And Rose’s efforts are bolstered by a set of actors and a decent script which flesh out the characters of the street and make us care for them. Of special note is Abisola Agbaje who plays the young girl Chloe with sufficient menace required for someone possessed. The fact that the alien’s motivation is nothing more than loneliness is a bonus, and the story is peppered with nice moments, including the Doctor taking control of a conversation with his “Fingers on Lips!” trick, and the roadworker’s fruitless objections to Rose taking a pick-axe to the asphalt he’s repaired, shouting “I’m going to report you to the council!”.

But once the alien’s motivation is revealed, things start to fall apart. Chloe is possessed by an energy creature that is used to travelling in gigantic herds across the galaxy. Isolated from the herd (which typically numbers in the billions), it is lost, alone and desperate for company, and by granting Chloe the ability to snatch individuals into her drawings, it gets some of that company back, although not nearly enough to fill the hole in its heart. It’s refreshing to see an alien motivated by loneliness and loss rather than some cardboard evil, and the fact that the alien cannot help but escalate its attempts to co-opt “friends” is both in keeping with the character, and a very good plot point, as Chloe’s attention turns to the 80,000 people milling about in London’s Olympic stadium, and we discover that she doesn’t need to draw the individuals in order to capture them.

Unfortunately, this moment fails largely due to the episode’s inability to carry the impact of this development. It may not be fair, but a bulk of the blame rests on the shoulder of Hue Edwards who plays the voice of a television commentator in a London studio, suddenly confronted with the fact that everybody in Olympic stadium, including the commentator crews on the scene, have vanished into thin air. He is wholly unconvincing, marrying the overstretched commentary of Bob Costas with a fundamentl inability to convey his own emotions convincingly upon encountering something this unusual.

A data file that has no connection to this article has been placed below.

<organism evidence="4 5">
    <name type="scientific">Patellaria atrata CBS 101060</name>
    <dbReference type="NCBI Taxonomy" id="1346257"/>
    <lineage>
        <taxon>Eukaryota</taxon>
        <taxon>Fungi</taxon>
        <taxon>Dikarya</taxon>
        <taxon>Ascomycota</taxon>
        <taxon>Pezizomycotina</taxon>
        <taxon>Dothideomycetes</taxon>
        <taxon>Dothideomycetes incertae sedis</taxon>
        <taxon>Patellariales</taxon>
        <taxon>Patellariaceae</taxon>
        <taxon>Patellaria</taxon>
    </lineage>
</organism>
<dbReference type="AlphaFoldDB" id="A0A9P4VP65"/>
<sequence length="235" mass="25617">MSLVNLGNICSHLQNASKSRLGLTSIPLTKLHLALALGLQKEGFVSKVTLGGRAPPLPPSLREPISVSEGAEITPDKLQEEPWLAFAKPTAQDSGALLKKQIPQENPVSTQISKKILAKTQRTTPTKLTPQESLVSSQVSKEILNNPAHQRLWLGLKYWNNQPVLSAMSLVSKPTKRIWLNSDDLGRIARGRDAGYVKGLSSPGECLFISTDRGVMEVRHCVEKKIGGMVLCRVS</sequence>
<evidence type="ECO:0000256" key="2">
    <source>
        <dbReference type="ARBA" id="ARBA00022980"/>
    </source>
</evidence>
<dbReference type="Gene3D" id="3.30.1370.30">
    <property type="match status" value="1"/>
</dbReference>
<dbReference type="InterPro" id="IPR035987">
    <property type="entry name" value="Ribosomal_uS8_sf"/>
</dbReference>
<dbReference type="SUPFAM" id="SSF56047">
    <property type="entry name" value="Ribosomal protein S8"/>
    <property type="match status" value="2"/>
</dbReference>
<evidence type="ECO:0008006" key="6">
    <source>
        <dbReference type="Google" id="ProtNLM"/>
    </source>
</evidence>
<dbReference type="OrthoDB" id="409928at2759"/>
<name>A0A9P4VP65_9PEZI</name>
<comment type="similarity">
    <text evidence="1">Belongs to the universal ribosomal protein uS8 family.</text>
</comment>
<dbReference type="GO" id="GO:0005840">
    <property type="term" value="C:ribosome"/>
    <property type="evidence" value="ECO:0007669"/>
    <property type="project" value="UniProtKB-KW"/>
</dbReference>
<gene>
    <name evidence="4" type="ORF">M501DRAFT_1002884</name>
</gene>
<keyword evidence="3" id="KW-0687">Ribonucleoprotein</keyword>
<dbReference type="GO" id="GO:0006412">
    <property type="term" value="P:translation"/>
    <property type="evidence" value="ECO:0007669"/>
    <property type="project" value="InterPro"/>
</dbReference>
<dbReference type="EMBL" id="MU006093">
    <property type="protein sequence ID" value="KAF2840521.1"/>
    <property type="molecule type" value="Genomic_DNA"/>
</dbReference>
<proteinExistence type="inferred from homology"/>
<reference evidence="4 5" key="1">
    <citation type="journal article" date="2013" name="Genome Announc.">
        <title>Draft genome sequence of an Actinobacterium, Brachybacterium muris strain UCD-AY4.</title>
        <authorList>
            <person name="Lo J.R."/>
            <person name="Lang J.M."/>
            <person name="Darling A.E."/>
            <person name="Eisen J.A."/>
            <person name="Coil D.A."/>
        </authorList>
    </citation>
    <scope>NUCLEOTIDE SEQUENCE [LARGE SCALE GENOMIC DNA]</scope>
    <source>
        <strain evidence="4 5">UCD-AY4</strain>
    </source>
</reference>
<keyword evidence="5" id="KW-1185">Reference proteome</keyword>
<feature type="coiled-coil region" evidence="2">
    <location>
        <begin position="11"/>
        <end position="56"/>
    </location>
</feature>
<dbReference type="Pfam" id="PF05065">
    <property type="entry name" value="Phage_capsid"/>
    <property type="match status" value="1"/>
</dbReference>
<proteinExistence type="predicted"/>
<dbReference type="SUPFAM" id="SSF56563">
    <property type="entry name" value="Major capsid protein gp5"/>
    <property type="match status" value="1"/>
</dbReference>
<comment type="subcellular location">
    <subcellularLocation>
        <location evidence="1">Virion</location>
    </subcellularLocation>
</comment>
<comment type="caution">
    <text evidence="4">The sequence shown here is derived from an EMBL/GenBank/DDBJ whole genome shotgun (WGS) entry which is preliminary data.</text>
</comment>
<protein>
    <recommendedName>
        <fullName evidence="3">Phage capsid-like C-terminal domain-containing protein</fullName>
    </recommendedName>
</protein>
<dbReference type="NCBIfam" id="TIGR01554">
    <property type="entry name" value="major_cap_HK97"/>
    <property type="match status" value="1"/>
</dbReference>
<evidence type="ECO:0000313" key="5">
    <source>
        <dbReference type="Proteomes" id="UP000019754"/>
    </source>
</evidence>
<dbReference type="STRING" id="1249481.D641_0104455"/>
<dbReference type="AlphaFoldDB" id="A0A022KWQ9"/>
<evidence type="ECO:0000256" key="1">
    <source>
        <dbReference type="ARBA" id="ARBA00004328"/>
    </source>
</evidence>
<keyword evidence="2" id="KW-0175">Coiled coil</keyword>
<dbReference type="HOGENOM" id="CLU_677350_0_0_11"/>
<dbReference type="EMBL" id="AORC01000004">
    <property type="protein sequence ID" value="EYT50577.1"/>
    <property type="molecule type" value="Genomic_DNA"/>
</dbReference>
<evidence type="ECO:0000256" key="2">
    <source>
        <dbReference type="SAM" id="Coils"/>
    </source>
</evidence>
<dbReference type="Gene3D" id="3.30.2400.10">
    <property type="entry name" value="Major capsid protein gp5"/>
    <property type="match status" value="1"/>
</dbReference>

Though, to be fair, as I said to Dan, if I were the commentator in this situation, my commentary would go something like this: “Holy crap! Everybody in Olympic stadium has vanished into thin air! Carl? John? That’s it! I’m out of here! See you!” (door slams, and you hear the Simpson’s sound effect of feet running away, and a car driving off at top speed). Dan agreed, suggesting that if he were on commentary, he’d be commentating under the desk and crying for his mommy. Maybe it would have been better if the writer had taken this route, but it’s parody. And the fact that we’re parodying this moment is a sign of the episode’s failure.

The need of the alien to feel heat and love is a case of double dipping, and it tips Fear Her into such sappiness, it reduces the ending into more moments that can be parodied, despite director Euros Lyn’s valiant attempts to raise critical tension with Chloe’s mad drawing of the whole wide world on the wall of her room. When the runner bearing the Olympic flame collapses, only to have the flame picked up by the Doctor, it’s a moment too steeped in sappiness and predictability to draw out real emotion. Indeed, Dan and I laughed at that further when he pointed out that the runner was the same runner throughout the entire episode. What happened to the other runners in the relay, I wondered? Snatched by Chloe, perhaps? Again a moment of commentary as I picture the runner wondering “where are the people I’m supposed to hand this off to? Oh, well. Keep going” (twenty-six miles later) “I DIDN’T SIGN UP FOR A MARATHON!!!”

The denoument similarly has a false ring to it, as the Doctor and Rose’s dialogue tries to insert tension leading up to the season finale which debuts next week.

So Fear Her ends badly, which is a shame, because most of the episode is really quite good. The characters all have interesting stories to tell, and we really see Rose come into her own. Chloe is well acted, and the subplot of her nightmares about her abusive father is genuinely interesting. I’m left to wonder why the episode was unable to sustain itself; did the plot run out? Or is Mathew Graham unused to delivering an emotional denoument with a light hand?

But Fear Her remains internally consistent, and is clearly better than the flawed characterization of The Idiot’s Lantern and New Earth. Indeed, it’s a decent and entertaining hour of television. I’m only hard on it because I know that Doctor Who can do better.


On This Day